Business Relationship Managers (BRMs) are faced with the unenviable task of bringing together disparate groups of people resistant to change. What can BRMs learn from great leaders to ensure they are respected and followed?
It’s understandable given the pressures to forge business improvements that you – the BRM – feels pressured into taking a dictatorial approach. It seems impossible to be the good guy when you are under the microscope, dealing with myriad problems and uncooperative people.
Unfortunately, corporate business people don’t respond well to the carrot-and-stick approach. In fact, in most cases, they will rebel against it, even if the person treating them in a negative way ultimately has their best interests at heart.
Instead, BRM should look to the world of leadership for inspiration. One of the traits that great leaders share is their ability to help, rather than hinder, their people. We can summarise this easily:
– Great leaders help and support the people to perform
– Poor leaders manage their staff as assets
BRMs are well advised to consider these points. A poor BRM will approach their role in confrontational terms, dictating changes, trying to force connections and shoehorn relationships in a way that helps them achieve their goals.
A great BRM is the polar opposite. This BRM has a different attitude. They learn the problems that unit leaders and business professionals experience in relation to technology. They sympathise with the challenges of delivering technology, understanding the limitations faced by IT professionals and manage expectations within the business.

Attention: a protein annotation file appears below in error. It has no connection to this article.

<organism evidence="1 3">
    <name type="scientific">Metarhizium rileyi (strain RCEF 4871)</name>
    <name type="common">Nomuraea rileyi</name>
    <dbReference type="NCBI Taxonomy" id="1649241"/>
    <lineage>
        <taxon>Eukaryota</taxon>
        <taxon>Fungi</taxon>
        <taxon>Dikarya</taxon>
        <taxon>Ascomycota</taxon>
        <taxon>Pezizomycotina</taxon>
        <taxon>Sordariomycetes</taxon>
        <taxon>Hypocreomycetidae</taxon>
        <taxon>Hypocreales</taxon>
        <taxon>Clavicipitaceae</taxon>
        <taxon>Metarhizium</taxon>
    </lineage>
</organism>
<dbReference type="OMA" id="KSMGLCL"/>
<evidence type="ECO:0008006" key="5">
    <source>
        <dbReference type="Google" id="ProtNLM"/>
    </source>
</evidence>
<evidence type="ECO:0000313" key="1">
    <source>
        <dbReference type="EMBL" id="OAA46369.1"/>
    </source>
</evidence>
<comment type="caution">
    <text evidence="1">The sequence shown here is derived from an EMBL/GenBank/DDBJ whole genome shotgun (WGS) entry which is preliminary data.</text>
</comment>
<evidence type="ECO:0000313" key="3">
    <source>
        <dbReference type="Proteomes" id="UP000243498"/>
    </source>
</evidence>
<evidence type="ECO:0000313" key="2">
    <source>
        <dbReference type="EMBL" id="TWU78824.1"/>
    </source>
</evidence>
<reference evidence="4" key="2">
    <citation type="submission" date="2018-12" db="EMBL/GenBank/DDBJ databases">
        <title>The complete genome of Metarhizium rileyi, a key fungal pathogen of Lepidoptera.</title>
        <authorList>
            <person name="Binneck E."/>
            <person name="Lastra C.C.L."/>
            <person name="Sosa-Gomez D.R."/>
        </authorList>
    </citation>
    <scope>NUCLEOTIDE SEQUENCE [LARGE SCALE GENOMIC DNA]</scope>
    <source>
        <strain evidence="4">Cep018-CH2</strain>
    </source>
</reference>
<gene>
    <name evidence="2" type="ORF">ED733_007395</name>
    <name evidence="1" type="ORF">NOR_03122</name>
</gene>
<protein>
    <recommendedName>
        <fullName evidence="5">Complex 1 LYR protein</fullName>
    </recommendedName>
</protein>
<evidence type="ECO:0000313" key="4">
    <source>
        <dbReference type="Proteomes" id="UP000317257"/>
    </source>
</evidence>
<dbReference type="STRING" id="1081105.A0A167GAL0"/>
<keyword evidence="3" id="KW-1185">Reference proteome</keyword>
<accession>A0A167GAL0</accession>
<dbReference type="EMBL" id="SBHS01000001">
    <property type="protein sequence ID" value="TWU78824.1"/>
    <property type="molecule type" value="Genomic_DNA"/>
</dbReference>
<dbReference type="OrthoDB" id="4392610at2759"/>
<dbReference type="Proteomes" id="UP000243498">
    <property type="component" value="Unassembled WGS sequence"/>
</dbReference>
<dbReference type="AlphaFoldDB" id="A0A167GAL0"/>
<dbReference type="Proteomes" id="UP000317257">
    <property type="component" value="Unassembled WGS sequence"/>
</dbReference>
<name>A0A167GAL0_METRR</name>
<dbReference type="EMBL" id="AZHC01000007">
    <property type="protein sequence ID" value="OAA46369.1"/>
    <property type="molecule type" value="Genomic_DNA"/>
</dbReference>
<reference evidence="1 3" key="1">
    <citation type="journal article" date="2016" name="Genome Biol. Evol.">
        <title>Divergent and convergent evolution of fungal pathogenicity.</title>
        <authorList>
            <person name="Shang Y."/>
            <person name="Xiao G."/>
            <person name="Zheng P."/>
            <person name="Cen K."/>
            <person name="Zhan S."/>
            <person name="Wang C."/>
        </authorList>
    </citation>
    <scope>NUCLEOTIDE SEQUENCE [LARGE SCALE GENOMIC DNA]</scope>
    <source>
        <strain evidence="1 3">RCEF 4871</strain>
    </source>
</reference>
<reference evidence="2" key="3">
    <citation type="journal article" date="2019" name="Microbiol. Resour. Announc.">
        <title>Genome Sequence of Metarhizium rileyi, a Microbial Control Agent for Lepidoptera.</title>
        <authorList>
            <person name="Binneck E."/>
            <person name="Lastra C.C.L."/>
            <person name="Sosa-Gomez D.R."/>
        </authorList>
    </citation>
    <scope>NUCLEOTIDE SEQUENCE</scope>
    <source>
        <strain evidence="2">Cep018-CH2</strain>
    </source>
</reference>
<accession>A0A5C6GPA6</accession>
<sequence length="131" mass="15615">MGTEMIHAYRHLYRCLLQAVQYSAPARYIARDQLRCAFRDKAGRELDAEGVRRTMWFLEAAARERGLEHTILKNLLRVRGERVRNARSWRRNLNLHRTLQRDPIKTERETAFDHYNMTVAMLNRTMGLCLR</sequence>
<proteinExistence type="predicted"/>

The BRM then focuses on how they can eliminate bottlenecks, remove unhelpful processes, fix broken relationships and in essence make life better for each party. Sometimes these aims will contradict each other. Sometimes the BRM will have to relay to either IT or the business that it is not possible to help. And here is a crucial lesson.
Great leadership doesn’t come down to being ‘nice’ or ‘nasty’. BRMs must demonstrate a genuine interest in people and take the time to explain decisions, regardless of whether it will have a positive or negative impact on the recipient. The BRM must also be tough when the situation demands, especially when dealing with unreasonable people who refuse to consider the situation beyond how it directly influences them.
Great leaders communicate a clear vision of what they are doing and why to people. Rather than trying to ‘manage’ people, they take the time to learn the barriers that people face when trying to do their job. But beyond simply offering sympathy and a pat on the back, great leaders use their influence to try to change those elements causing problems for their people.
BRMs that follow the approach of helping rather than hindering (or managing) people will find they receive more support and respect than those BRMs using the tough line approach.